Anyway, as a result of this near attack she’s armed herself with some pepper spray she shows me in her purse. I asked her if she’s used it on anybody and she said only on a dog. The road going into her village gets too narrow for cars so the taxi has to drop her and she walks it the last half mile or so to her place. There’s a dog that always comes out and harasses her every night. He barks and nips at her heels every single night. So one night she peppers him in the face. She says it with a bit of an evil smile and a laugh so I ask her “So, do you think Buddha would have pepper sprayed that dog?” Turns out she’s making a second trip to the temple. This time to apologize.
Recommendations in Phuket
If you every make it down to Phuket and are in Patong, stop by the Star Bar on Soi Crocodile. It’s a great place to sit and relax and have a blow out time. It’s right off of Bangala Road (the main nightlife street) on your left (assuming you’re heading away from the beach). When you get to the soi with all of the katoey (lady boys) hanging out in front, that’s it. Don’t worry, they don’t bite and they don’t go into many of the regular bars there. They dance out on Bangala to attract attention to the cabaret show which is all the way in the back of the soi. Anyway, one guy Dave owns the joint and another Dave manages it. Dave the manager is good friends with the buddy I went out there with. They both used to manage pubs in the UK years ago. Tell Dave you know Alex’s friend Bill and you’ll get treated well all around. It won’t get you any free drinks or anything (#1 rule in Thailand is that NOTHING is free) but if you need anything in Phuket Dave can hook you up. Alex was just chatting about wanting to look at golf clubs when he was there and the next night Dave told him he had asked around a few friends and told us where to go for the best deals.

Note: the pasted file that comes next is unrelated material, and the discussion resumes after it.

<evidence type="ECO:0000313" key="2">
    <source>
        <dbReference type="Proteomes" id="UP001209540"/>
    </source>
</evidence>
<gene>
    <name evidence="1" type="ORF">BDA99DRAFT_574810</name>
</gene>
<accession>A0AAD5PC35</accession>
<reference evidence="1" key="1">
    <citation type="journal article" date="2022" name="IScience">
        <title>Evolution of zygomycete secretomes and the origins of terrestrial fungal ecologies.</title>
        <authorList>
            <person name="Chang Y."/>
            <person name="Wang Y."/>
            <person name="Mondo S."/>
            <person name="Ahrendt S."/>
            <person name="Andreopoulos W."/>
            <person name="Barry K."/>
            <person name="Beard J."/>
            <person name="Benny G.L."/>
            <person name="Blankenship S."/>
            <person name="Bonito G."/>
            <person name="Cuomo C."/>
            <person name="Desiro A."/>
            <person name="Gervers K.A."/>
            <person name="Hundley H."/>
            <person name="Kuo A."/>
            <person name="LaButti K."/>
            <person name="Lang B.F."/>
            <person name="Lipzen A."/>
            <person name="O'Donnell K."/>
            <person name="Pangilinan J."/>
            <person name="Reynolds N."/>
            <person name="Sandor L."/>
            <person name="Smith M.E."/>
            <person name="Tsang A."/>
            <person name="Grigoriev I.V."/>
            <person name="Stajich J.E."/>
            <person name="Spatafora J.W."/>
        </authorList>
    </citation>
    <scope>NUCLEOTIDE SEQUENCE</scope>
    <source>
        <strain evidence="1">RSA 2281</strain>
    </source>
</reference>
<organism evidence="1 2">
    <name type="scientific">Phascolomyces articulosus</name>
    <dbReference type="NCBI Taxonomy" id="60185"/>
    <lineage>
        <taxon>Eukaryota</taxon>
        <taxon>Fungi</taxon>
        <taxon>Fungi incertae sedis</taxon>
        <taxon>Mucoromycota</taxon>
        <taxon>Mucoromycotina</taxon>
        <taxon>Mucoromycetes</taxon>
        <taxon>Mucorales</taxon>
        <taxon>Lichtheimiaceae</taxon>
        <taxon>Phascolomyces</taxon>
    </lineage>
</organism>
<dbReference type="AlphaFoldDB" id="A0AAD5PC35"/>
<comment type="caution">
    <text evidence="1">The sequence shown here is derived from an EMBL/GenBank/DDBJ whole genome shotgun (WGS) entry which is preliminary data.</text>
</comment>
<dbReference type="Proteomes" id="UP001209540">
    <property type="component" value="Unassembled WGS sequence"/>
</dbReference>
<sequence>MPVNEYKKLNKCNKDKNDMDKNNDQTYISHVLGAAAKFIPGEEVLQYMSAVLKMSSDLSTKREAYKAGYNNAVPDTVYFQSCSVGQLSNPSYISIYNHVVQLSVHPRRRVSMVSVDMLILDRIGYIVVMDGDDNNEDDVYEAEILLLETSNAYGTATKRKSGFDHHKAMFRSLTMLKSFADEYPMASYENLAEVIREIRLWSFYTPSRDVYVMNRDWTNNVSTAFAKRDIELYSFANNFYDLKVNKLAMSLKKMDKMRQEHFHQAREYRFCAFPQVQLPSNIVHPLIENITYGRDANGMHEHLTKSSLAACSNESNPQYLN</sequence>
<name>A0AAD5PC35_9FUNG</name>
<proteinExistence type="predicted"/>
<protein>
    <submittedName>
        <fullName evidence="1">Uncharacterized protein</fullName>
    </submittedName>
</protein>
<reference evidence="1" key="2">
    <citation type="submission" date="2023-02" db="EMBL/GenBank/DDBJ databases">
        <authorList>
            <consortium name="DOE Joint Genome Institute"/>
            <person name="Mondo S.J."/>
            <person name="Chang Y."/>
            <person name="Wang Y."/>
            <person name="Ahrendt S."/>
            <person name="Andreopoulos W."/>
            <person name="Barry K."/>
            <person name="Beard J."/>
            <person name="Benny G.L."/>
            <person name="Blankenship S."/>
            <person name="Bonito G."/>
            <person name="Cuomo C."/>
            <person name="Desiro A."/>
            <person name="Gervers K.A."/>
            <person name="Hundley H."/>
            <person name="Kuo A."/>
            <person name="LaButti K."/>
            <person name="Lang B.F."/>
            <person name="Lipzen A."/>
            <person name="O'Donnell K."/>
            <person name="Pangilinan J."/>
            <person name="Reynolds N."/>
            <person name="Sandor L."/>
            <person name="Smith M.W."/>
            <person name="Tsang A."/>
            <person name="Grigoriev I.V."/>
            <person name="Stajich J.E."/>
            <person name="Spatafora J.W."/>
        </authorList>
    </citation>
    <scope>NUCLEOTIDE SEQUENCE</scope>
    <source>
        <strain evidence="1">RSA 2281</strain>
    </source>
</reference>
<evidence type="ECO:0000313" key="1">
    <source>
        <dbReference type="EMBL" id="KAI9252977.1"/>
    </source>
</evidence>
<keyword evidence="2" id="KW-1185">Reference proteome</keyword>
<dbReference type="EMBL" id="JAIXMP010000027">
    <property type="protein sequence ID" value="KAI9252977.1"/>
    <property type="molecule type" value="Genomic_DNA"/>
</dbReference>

If you like steak, try the Buffalo Steak House on the right hand side of Bangala. I don’t know the name of the soi but it’s on the same one as First Foot Relax foot massage. I also would describe it by saying that you make a right at the first vendor who rushes up to and tries to shake your hand while saying “G’day mate. Australian?” but I think that only works because everybody thought Alex was Australian. I’ve had better steaks but these are truly not bad and a welcome meal when you’re hankering for some beef. The pepper steak is excellent and so are the ribs. The ribs looked to be a special though so can’t guarantee you’ll get them when you go.
There’s an Italian joint, Le Vele, all the way up Bangala just before Rock Hard that I highly recommend. It’s up on the second floor so you’ll have to look for it. I ordered the muscles and clams as an appetizer and they brought me enough for a meal. And they were perfect. Just delicious. By the time I got to the main course of asparagus risotto I was in heaven. One of the few places where I took the time out to go over and thank the owner and compliment him on the meal. I would say that this was the best meal I had while in Phuket and on par with any good restaurant in the US.